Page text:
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Decorating with booze

As the sun streamed through Ross Arce’s bedroom window, it could not help but take on a different [email protected]@http://www.facebook.com/[email protected]@ The books, clothes and musical instruments scattered across his floor shone a deep sepia, a product of the sunlight traveling through the dark brown 22-ounce Rogue beer bottles lining his windowsill.

Graduate student Arce is like many other college students who maintain a collection of empty alcohol bottles throughout the term.

But Arce’s collection has a creative and specific twist. Instead of collecting a random assortment of vodka and rum bottles, Ross collects one type of beer.

“Rogue bottles are known for the cool artwork on their 22s,” Arce said. “I really enjoy having a beer after work, so one day I just decided to start collecting them.”

John Locanthi, a recent University graduate, also collects bottles and says the art on the bottles is what keeps him displaying them on his fridge. @@http://www.facebook.com/[email protected]@

“The art on many of the bottles interests me,” Locanthi said. “Especially the Doppel IPA from Japan with Chinese characters on the front.”

Locanthi says he likes to keep the bottles as “little trophies,” nostalgic reminders of the beer he once enjoyed, and to let his friends know of his eclectic taste in brew.

“I like to show off the wide variety of beers I have sampled,” Locanthi said. “From a rare Hopfen-Weisse from Germany, to a delicious Sah’Tea from Dogfish Head, to a masochistic imperial IPA with 105 IBUs, you will know what I have drunk.”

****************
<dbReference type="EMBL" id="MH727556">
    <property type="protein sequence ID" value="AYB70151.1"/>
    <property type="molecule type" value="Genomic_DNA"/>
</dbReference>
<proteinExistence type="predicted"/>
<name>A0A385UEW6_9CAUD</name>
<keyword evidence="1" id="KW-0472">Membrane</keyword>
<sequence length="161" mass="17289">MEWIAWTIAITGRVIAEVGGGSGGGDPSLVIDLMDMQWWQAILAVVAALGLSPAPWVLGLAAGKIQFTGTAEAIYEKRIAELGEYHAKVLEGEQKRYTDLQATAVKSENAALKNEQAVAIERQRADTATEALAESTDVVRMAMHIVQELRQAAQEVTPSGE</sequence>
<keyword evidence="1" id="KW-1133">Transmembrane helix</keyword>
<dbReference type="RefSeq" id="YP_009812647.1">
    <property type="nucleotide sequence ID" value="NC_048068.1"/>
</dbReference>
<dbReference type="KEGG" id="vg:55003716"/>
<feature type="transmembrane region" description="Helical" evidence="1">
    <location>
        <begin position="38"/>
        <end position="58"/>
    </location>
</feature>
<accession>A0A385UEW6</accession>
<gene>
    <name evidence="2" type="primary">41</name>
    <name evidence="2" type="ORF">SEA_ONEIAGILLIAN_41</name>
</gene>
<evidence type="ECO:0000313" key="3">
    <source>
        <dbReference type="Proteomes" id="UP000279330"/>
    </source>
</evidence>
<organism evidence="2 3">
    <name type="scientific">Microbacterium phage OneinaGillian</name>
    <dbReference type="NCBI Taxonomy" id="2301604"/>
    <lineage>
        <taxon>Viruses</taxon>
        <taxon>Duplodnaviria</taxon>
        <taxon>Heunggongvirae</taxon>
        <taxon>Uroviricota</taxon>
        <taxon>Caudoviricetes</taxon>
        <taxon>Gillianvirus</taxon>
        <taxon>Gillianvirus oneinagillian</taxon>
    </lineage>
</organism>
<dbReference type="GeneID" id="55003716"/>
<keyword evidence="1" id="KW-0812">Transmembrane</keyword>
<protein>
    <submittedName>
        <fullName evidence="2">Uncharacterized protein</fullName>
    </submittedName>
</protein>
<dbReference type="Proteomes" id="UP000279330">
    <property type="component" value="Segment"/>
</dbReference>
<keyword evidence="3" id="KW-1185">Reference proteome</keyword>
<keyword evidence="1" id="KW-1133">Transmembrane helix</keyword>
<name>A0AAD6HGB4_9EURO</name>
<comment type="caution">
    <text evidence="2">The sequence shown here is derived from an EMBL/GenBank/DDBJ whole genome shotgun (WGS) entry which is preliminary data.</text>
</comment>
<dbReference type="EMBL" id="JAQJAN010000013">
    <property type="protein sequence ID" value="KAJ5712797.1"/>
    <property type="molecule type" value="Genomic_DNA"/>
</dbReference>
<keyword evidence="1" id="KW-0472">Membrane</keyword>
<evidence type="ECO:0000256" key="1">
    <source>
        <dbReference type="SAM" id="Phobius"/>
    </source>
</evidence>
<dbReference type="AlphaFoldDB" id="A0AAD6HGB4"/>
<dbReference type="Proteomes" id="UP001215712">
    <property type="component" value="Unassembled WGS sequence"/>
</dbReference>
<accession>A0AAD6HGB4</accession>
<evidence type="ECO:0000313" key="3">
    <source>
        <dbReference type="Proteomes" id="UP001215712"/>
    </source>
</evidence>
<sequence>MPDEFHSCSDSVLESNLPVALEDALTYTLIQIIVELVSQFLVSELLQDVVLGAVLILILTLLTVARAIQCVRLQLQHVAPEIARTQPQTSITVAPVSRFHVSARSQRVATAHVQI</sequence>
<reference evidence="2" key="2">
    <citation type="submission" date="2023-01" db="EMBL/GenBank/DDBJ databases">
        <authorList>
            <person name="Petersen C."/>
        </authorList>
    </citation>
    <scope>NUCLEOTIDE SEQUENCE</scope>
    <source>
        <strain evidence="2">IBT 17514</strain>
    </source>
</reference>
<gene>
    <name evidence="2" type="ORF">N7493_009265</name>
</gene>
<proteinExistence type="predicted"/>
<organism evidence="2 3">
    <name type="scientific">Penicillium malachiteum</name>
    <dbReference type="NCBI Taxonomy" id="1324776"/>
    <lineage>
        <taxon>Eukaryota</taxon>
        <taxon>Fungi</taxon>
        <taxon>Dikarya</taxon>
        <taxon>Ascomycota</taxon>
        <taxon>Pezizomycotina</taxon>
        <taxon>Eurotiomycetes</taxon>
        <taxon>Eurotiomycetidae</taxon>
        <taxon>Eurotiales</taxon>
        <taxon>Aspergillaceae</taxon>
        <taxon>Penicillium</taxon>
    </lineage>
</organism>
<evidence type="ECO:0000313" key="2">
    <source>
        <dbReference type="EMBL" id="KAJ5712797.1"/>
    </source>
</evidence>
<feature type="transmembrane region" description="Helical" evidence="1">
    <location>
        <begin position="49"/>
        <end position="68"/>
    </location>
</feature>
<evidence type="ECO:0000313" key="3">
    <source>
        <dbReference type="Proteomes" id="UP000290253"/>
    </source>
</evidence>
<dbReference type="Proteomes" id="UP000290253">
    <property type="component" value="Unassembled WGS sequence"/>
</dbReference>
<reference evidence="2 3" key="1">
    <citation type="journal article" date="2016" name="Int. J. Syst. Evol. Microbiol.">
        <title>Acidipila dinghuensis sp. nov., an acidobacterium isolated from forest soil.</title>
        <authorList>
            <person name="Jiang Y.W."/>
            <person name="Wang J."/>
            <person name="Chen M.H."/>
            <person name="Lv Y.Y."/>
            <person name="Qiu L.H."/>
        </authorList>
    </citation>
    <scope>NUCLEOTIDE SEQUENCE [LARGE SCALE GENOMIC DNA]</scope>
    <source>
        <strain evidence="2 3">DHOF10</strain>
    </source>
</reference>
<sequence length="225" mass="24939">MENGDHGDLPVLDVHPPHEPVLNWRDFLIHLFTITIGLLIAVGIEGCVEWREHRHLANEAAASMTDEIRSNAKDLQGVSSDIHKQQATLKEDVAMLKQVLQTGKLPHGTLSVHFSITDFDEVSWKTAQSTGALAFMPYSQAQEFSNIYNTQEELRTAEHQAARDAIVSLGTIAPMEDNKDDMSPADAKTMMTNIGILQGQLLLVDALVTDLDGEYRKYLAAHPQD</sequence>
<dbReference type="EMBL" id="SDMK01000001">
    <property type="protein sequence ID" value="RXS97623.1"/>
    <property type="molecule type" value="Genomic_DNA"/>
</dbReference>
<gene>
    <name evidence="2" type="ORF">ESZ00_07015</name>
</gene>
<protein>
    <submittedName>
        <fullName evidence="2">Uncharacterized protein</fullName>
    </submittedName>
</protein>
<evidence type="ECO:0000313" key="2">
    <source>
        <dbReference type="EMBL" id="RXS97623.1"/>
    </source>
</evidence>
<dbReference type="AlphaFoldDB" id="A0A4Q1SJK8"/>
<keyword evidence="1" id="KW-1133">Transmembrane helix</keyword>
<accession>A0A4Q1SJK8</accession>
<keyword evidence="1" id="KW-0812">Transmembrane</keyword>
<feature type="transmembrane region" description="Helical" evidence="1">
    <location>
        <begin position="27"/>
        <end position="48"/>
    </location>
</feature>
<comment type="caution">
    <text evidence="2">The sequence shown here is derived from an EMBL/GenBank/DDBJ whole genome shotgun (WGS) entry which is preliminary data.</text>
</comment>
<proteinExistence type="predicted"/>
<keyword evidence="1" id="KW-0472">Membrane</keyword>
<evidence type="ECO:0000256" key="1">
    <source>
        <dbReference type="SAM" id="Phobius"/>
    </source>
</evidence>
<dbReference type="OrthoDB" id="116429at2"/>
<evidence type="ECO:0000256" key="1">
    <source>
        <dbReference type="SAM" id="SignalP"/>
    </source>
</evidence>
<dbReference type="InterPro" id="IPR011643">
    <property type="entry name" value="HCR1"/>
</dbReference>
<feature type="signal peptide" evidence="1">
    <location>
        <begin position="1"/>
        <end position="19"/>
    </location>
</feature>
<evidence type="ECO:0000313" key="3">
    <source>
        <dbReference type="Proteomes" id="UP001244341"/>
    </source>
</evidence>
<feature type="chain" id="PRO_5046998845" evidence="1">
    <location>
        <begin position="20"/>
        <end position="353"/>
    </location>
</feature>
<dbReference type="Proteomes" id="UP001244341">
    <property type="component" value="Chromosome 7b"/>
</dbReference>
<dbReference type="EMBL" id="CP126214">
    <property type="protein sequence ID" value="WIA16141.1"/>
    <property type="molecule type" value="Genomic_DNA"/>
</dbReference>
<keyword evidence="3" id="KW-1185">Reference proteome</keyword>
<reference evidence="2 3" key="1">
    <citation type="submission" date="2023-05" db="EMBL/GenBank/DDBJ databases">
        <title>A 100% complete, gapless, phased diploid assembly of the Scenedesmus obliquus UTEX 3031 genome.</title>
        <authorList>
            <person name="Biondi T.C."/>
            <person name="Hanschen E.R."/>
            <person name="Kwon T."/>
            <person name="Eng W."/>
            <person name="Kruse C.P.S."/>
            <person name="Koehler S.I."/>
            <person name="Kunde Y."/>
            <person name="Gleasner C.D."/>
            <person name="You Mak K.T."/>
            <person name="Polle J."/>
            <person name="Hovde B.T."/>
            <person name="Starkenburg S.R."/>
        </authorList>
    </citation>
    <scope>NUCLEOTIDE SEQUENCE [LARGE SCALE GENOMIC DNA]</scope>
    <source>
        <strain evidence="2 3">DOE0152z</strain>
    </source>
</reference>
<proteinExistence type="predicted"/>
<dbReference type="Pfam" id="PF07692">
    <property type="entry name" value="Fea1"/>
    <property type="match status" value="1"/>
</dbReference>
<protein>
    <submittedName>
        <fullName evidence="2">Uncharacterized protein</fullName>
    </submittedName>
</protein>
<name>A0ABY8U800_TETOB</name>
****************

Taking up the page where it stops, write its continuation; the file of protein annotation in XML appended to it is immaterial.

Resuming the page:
Locanthi says his affinity for a wide variety of beer grew in large part to spending a summer in Kansas making home-brewed beer with his cousin.

“The first rule of home-brewing is that you have to drink beer while brewing beer,” Locanthi said with a laugh. “Being able to sample different kinds of beer with different kinds of ingredients was really great.”

James Book, Ninkasi Brewing marketing director, said it’s a pretty high compliment when students want to use the company’s art to decorate.

“Artistically speaking, art is a high form of expressing yourself,” Book said of their labels. “So if people are drawn to that and use our labels, then that’s a great compliment.”

It may seem boastful to display the empty alcohol containers you are left with after a term (or weekend) of partying, but Locanthi said collecting his beer bottles transcends simple arrogance.

“Much like how punk fans collect patches for every band they’ve seen live,” he said, “a true beer fan likes to show off every beer he drinks.”

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